Cross stitch appears to be a fairly easy form of needle work. The reality is that there are always mistakes to avoid and tricks to learn that make any new craft so much better from the very start. Tricks and tips are Johanna’s specialty! I don’t know how she does it, but man! are we lucky to learn from her. (psst! have you seen her new class?!) What I didn’t realize about cross stitch was that it requires some strategic thinking to keep your work tidy on the back side. I found myself feeling like I was playing a game of Tetris, as I was pre-planning my ‘moves’ (aka stitches) with my needle. I totally enjoyed this aspect of cross stitching.
Also! I really had a chance to get a feel for the new Cosmo embroidery floss we got in. I love it!! Firstly, we have 443 colours, so the possibilities are endless. Secondly, the cotton floss is so silky and totally doesn’t tangle. The other thing I’ve recently started using are needle threaders. They make all the threading in hand quilting and needle work SO much easier. Clover makes a floss embroidery threader and it is now a permanent part of my sewing kit.
I have big cross stitch plans now that I know what I’m doing. I’m envisioning making linen napkins, coin purses and wall hangings with cute cross stitch motifs. Here are a few things on my cross stitch project list:
Farm Folk Stitchettes by Wee Wonderfuls
Some of the incredible border patterns in the DMC Library Cross Stitch booklets
Cute Kiwi from Frosted Pumpkin Stitchery‘s Fruit of the Month Club
Wildflower Garden Cross Stitch book by Kazuko Aoki (anything from this book)
Master Collection : A-Z Cross Stitch by Kazuko Aoki (anything from this book, too!)
Cosmo floss colours used in this project : 226, 225, 2224, 224, 2223, 223, 2222, 436
I really want to thank you for comments on my last post about my stolen camera. You made me feel so much better with all your cheer, support and suggestions. You are the best pep squad a girl could ask for!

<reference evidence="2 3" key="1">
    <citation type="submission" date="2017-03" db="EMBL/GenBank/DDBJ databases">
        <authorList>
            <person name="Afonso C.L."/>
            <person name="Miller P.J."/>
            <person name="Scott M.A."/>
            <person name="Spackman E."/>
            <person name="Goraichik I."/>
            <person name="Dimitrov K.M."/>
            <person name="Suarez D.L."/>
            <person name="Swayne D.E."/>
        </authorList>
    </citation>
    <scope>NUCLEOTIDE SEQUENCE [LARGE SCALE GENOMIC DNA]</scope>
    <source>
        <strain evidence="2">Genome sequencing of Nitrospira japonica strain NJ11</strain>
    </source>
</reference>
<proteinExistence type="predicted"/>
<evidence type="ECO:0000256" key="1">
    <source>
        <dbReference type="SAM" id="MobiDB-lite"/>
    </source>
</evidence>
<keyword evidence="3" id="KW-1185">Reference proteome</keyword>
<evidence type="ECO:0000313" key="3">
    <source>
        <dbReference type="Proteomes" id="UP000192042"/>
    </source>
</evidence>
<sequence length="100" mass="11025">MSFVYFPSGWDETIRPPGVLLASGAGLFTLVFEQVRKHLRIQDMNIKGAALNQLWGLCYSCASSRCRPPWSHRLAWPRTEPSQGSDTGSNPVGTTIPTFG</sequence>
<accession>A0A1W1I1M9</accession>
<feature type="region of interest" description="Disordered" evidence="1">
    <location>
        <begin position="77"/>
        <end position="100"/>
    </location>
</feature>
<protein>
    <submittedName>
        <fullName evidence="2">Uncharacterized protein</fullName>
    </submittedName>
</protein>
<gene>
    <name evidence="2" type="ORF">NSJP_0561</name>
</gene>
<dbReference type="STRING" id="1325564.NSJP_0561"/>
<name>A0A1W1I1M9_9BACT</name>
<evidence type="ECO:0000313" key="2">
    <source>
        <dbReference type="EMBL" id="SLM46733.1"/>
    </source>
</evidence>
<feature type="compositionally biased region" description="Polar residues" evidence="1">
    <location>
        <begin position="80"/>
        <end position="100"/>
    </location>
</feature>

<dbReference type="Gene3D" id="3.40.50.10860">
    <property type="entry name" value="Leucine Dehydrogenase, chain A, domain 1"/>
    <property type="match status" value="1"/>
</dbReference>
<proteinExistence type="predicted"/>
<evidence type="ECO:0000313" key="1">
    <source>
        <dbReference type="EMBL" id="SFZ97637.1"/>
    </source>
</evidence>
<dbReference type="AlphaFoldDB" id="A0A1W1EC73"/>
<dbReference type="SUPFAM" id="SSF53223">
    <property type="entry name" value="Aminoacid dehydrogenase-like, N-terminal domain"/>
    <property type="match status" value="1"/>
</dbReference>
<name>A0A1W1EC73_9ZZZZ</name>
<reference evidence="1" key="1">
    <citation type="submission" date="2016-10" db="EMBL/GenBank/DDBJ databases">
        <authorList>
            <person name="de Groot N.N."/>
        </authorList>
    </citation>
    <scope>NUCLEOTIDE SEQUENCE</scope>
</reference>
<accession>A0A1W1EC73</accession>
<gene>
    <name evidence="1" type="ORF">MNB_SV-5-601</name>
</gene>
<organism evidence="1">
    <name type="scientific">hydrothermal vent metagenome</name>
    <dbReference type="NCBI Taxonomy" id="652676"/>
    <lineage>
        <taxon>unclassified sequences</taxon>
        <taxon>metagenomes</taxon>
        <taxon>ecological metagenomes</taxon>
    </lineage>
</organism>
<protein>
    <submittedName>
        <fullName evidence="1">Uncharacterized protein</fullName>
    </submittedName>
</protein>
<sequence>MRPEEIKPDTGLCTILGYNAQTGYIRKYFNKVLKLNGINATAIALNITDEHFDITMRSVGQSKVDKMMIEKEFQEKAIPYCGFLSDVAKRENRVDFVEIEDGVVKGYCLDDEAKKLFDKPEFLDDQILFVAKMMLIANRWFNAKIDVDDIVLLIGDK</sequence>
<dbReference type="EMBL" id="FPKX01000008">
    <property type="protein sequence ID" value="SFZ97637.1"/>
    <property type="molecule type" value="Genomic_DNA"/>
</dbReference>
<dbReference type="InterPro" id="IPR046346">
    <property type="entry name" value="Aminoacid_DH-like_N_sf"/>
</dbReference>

I went out yesterday and bought a new camera, a Nikon D90. I NEED to have a camera. Here’s my rationale for making myself feel better. I had my D40, plus lens for over a year and a half. If I break it down, I paid $2 per day for that camera. What a deal!! All that happiness and preserved memories for less than a cup of hot chocolate. Rather than stay with the same level of camera, I felt I should upgrade now and really continue to push myself to become better with my photography. Screw you, camera thief!
These are some of the first photos taken with my new camera. First impression – LOVE IT.
We received a large shipment of the latest issue of Uppercase Magazine. I was absolutely honoured that Janine asked me to participate in this issue by writing an article on textile design. I interviewed three incredible ladies who have inspired me with their pattern design and successful careers. Denyse Schmidt, Lara Cameron and Michelle Engel Bencsko were kind enough to tell me all about their working process. Their answers were totally fascinating. I hope you enjoy reading it. The entire issue is jam packed with wonderful features, including cover art by Matte Stephens. Uppercase just gets better with each issue. You’ll also notice the workroom’s first print ad (whoo!) at the back of the magazine, designed by Andrew.